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Squat, deadlift and bench guidelines

Discussion in 'Weight Training/Bulking' started by KT Monahan, Oct 20, 2009.

  1. KT Monahan

    KT Monahan Active Member

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    I often hear than a strength training male should be able to obtain the following after a period of consistant training:

    Bench: Your bodyweight.
    Squat: 1.5 times your bodyweight.
    Deadlift: twice your bodyweight.

    Is that supposed to be at just 1 rep?
     
  2. zenpharaohs

    zenpharaohs Elite Member
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    For adult men to be considered strong, 1 RM is suppose to be more like:

    Bench and row: 1.5 x BW
    Squat: 2xBW
    Dead: 2.5xBW
     
  3. NCNBilly

    NCNBilly Well-Known Member

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    Wow, I really need to lose weight. :lol:
     
  4. JoeSchmo

    JoeSchmo Well-Known Member

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    I agree ... those are pretty good benchmarks to shoot for IMO.
     
  5. boots

    boots Well-Known Member

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  6. dejavued

    dejavued Senior Member

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    :confused: where'd u get the number of years from?? 5?? and i don't know how that is "in other words" from the first statement.

    btw boots i recently saw the pic of ur wife..... in the over 35 thread....i think. wow!!! i have a new idol. she looks phenomenal! :bow::bow:
     
  7. boots

    boots Well-Known Member

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    Grammar nazi. The inneffective modifying statement lowers my grade to a B-.

    The number of years needed is from personal experience, i.e, it took me five years of consistent and intense 5-6 days a week training to reach those strength markers. That and (I think) I read it in a recent interview with Jim Wendler or Dave Tate.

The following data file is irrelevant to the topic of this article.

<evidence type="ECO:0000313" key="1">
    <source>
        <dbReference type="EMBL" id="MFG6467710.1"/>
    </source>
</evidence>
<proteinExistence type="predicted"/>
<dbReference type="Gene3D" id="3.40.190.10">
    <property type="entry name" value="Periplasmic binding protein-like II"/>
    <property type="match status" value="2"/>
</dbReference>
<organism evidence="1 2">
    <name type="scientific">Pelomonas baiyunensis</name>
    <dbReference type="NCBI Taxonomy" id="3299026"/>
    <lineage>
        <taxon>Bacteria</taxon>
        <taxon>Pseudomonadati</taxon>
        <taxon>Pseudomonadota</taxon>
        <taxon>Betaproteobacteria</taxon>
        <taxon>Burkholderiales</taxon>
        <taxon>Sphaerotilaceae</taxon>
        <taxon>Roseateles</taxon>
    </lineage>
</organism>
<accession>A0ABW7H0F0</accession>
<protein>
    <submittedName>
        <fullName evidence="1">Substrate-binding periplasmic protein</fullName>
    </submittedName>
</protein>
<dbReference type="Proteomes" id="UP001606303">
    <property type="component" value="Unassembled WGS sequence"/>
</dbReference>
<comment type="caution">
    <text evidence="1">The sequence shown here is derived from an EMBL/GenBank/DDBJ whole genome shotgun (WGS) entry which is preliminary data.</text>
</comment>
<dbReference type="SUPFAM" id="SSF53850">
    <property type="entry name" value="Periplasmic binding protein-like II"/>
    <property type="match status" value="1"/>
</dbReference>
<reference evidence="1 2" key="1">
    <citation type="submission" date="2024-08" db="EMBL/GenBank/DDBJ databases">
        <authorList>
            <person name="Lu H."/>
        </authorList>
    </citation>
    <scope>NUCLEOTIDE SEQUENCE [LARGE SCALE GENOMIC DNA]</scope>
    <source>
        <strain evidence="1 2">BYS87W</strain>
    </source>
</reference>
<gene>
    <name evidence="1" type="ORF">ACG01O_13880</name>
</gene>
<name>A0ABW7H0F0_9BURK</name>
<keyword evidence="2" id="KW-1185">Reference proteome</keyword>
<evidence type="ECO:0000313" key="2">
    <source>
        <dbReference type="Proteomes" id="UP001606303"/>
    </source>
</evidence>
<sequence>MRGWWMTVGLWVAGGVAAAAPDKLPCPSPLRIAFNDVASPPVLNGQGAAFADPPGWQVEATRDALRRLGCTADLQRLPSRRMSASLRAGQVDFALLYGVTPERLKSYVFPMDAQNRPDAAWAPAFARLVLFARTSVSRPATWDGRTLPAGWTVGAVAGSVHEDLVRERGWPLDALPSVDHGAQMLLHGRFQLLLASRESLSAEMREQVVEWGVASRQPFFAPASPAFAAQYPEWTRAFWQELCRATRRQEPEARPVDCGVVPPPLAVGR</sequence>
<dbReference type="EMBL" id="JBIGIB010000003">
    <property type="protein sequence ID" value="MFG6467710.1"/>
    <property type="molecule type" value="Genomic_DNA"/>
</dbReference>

Do you have a different take or were you simply busting my grammatical chops?

    Thanks for the compliment about my better half. Believe it or not, she was 35 pounds overweight, when she started 8 years ago! She competed last weekend and brought home the hardware in Figure Masters and Figure Open. Not bad for 43! I should post a pic in that thread.

     
  8. dejavued

    dejavued Senior Member

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    :lol: actually i didn't really mean grammar.... more i just didn't understand how those thoughts related. no worries.

    and nope....i don't have any take..... i was just wondering where you got that number. obviously it would depend on a BUNCH of factors...... but i would of guessed 3 years would be plenty of time with serious training and good nutrition and decently low bodyfat.

    congrats to her!!!

    definitely post up some pics. :nod:
     
  9. fishtanker

    fishtanker Active Member

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    IDK Deja, i've been at this 3 years now, progressing, and never having more than 1 week off but i have yet to reach those numbers. However, in a year or 2 i'll definitely be there.
     
  10. dejavued

    dejavued Senior Member

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    true. but ur a giant. :p
     
  11. boots

    boots Well-Known Member

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    Even on the internet

    Bench and row: 1.5 x BW
    Squat: 2 x BW
    Dead: 2.5 x BW

    is very strong. I don't know many folks that can do it. If you can hit these numbers with full range of motion, you are (in my opinion) a fairly advanced and hard core lifter or genetically blessed. I've never met the latter.